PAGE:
Adventures in Netflix! Episode 24: Life


Welcome back to Adventures in Netflix! Today I’ll be talking about the 2007-2009 television show, Life.

In world where crime shows and police procedurals are a dime a dozen, it can be difficult to find on that’s actually worth caring about. Every now and then, however, a show comes along that does something interesting with the genre. Life is one of those shows.

I recently watched the first three episodes of the series–I do have vague memories of the show from back when it was first on, but for the purpose of this feature I’ll only be going off of those first three episodes.

Life centers around Charlie Crews (Damian Lewis), a detective who’s spent the past twelve years in prison for a murder he didn’t commit. Now exonerated (with a sizable settlement) and back on the force, Crews pursues justice with his new partner, Dani Reese (Sarah Shahi), and the zen mindset he developed in prison.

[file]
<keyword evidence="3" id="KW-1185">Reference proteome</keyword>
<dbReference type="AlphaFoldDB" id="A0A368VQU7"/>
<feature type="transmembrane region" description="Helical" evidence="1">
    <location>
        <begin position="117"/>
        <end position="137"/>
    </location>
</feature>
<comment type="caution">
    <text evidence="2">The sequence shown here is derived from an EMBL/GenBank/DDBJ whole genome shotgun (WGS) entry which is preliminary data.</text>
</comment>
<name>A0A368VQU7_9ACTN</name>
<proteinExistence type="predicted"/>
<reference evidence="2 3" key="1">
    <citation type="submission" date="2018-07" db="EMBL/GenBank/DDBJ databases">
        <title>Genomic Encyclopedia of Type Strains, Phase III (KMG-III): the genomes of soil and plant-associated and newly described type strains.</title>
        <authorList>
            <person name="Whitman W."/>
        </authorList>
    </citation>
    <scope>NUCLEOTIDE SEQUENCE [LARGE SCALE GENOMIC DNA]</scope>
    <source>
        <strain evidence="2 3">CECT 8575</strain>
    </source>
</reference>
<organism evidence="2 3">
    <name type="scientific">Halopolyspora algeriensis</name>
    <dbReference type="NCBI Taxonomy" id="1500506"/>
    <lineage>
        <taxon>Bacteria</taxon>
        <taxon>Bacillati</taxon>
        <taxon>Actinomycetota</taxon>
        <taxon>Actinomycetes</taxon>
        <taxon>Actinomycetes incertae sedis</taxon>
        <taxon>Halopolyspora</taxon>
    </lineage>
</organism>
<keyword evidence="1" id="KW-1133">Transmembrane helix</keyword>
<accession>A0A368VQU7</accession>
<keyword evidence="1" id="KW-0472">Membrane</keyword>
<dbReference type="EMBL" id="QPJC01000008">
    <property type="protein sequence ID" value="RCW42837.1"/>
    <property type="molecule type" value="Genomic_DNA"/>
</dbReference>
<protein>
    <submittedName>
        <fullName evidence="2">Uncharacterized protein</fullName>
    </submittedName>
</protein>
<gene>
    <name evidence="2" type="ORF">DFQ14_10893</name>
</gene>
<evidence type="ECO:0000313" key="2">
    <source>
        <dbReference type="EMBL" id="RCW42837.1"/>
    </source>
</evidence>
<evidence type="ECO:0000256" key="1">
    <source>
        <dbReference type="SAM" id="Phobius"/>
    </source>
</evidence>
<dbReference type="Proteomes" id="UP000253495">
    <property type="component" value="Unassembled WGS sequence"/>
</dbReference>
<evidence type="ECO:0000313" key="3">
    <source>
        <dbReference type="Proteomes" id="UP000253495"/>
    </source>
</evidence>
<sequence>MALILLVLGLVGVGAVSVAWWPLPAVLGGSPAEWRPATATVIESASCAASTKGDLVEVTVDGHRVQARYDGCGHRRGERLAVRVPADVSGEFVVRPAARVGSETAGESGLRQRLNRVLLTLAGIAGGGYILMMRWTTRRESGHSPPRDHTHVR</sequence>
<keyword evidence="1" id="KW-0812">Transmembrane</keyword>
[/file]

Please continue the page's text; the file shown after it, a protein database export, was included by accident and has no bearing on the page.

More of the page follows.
Crews and Reese.

The strength of Life lies chiefly with its characters: Crews is a uniquely unusual character, what with his philosophical ramblings and his odd obsession with fruit. There’s a sense of both positivity and intensity in the way Crews interacts with other people, an almost childlike energy that, combined with Lewis’ excellent performance, makes him instantly likeable.

Crews seems happiest in the presence of fruit, so what better to spend his new fortune on than an orange grove.

His partner, Reese, is equally well written and played. A more human, realistic version of the no nonsense tough girl trope, she makes an interesting yin to Crews’ yang. Or yang to his yin; I can never remember which is which.

I don’t think she liked it when I called her a trope…

The actual crimes in Life are, while well put together, fairly standard stuff by today’s over-saturated standards. But like I said, that’s not the draw here. Life is all about the characters: from the core group to the lowliest suspect, everyone is interesting and feel like they have a story behind them, not like some of the cardboard cutout stereotypes to be found on certain other procedurals.

If crime dramas are your thing, or if you just like shows with a quirky edge, Life is well worth checking out.



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